Jeffrey Morenoff, a research professor and director of the Population Studies Center at the University of Michigan Institute for Social Research, joined Stateside to talk about his new research.

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The state accepts the first applications for people who want to get into the medical marijuana business starting tomorrow. The licenses will allow businesses to legally grow, process, transport, or sell marijuana to patients who have medical marijuana cards. 

David Harnz works for the Michigan Medical Marihuana Licensing Board.  He says it will take three or four months to process the applications.

A lot could happen in the coming days. Congress is poised to deal with several major issues, including the Republicans' tax overhaul and funding for the Children's Health Insurance Program. U.S. Senator Debbie Stabenow joined Stateside today to discuss those issues, and more. Also on the show today, EMU officials defend the university's contract to boost online degrees, saying professors' concerns are unwarranted.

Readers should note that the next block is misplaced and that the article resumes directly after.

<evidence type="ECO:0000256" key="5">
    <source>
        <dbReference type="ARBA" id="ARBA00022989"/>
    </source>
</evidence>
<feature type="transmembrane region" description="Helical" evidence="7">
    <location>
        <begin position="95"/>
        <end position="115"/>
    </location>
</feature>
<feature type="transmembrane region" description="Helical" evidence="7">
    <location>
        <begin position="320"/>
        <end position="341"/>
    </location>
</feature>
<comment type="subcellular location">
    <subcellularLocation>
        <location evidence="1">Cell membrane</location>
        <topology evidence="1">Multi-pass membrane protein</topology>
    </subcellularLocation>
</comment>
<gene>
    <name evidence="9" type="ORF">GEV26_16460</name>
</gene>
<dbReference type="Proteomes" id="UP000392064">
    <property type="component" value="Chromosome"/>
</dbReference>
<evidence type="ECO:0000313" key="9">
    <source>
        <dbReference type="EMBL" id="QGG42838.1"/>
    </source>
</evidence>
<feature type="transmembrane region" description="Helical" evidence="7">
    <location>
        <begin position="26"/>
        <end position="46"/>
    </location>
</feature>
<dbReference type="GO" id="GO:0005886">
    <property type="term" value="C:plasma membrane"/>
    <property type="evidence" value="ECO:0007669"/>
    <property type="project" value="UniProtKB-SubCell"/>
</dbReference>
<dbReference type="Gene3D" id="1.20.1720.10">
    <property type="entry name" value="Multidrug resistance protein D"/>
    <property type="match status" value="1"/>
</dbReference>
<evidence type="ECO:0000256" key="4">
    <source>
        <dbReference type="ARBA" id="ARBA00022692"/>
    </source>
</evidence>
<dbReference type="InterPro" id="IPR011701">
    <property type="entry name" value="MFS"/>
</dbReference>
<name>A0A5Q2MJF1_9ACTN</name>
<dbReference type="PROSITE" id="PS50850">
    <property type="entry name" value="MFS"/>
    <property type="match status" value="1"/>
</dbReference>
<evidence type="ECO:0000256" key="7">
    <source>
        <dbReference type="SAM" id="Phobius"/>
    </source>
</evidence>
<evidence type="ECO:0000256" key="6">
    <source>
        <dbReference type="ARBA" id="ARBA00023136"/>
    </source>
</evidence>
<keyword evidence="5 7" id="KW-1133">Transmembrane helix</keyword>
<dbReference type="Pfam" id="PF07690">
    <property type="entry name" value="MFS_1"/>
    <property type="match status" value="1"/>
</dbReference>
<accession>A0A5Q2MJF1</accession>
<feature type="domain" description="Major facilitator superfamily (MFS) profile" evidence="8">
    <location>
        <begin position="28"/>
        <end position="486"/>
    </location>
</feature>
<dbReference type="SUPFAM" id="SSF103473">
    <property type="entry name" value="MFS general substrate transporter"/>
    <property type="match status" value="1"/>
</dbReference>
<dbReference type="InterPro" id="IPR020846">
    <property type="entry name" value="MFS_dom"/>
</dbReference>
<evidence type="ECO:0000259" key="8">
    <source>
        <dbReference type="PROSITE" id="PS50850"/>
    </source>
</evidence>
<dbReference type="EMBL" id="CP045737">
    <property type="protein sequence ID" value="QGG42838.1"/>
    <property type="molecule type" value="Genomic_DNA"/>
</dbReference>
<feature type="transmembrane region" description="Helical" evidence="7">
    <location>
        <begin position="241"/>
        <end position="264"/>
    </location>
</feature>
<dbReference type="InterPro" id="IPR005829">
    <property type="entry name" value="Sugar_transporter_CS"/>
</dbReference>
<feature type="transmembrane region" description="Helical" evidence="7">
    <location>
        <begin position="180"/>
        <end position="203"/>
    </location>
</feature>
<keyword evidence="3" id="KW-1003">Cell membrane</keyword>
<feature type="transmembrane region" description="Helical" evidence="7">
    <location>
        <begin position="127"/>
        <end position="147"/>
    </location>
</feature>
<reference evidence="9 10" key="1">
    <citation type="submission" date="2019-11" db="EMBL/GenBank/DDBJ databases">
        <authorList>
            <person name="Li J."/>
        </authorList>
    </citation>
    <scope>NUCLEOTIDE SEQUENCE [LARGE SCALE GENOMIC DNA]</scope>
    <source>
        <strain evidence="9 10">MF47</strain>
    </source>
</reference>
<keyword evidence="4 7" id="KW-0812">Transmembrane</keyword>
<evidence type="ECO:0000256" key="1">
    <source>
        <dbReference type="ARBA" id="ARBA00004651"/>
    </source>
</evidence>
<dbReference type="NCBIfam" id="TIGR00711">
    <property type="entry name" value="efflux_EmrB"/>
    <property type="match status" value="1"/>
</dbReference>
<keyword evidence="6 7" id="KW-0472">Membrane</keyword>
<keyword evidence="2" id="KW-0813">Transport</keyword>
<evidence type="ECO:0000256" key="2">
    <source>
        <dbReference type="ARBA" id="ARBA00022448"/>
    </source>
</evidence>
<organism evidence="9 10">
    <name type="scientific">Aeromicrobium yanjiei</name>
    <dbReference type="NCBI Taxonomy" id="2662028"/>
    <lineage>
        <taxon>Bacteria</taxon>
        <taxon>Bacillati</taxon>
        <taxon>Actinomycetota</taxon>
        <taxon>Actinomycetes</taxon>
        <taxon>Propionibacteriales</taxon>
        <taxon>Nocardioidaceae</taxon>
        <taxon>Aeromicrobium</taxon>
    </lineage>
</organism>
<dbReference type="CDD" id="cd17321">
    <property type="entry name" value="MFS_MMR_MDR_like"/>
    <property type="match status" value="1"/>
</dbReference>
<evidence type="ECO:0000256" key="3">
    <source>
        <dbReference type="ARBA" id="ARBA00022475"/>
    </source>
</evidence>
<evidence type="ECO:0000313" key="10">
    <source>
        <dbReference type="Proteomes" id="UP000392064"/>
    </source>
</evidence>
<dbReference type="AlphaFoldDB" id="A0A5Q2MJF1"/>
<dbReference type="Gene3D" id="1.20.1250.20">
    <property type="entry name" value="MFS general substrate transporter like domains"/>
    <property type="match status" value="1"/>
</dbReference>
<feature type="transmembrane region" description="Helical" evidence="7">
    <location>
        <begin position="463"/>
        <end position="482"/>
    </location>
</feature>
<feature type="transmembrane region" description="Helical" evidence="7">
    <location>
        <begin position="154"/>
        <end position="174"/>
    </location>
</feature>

Senator Debbie Stabenow
USDAgov / Creative Commons http://michrad.io/1LXrdJM

The clock is ticking down to when the U.S. Congress is scheduled to leave for its holiday break.

But a lot could happen within this next week, especially with Congress poised to deal with several major issues, including the Republicans’ tax overhaul and funding for the Children’s Health Insurance Program.

Michigan Senator Debbie Stabenow sat down with Stateside to discuss those issues and more.

Lester Graham / Michigan Radio

Racial divisions are a major contributor to the decline of Detroit. White flight started after World War II and continued. There was a late spike in flight from the city after 2000. That’s when City of Detroit employees no longer had to live in the city. That’s led to lost wealth, lost tax revenue, and blighted neighborhoods.

Even when Detroit was majority white, racial lines were strictly drawn.

“You can’t underestimate the intensity of that segregation in housing and the role that it played in dividing metropolitan Detroit by race,” said Thomas Sugrue.

Voters Not Politicians

A grassroots group of citizen activists opposed to partisan gerrymandering is making rapid progress toward its goal of getting a redistricting proposal on the ballot in Michigan in 2018.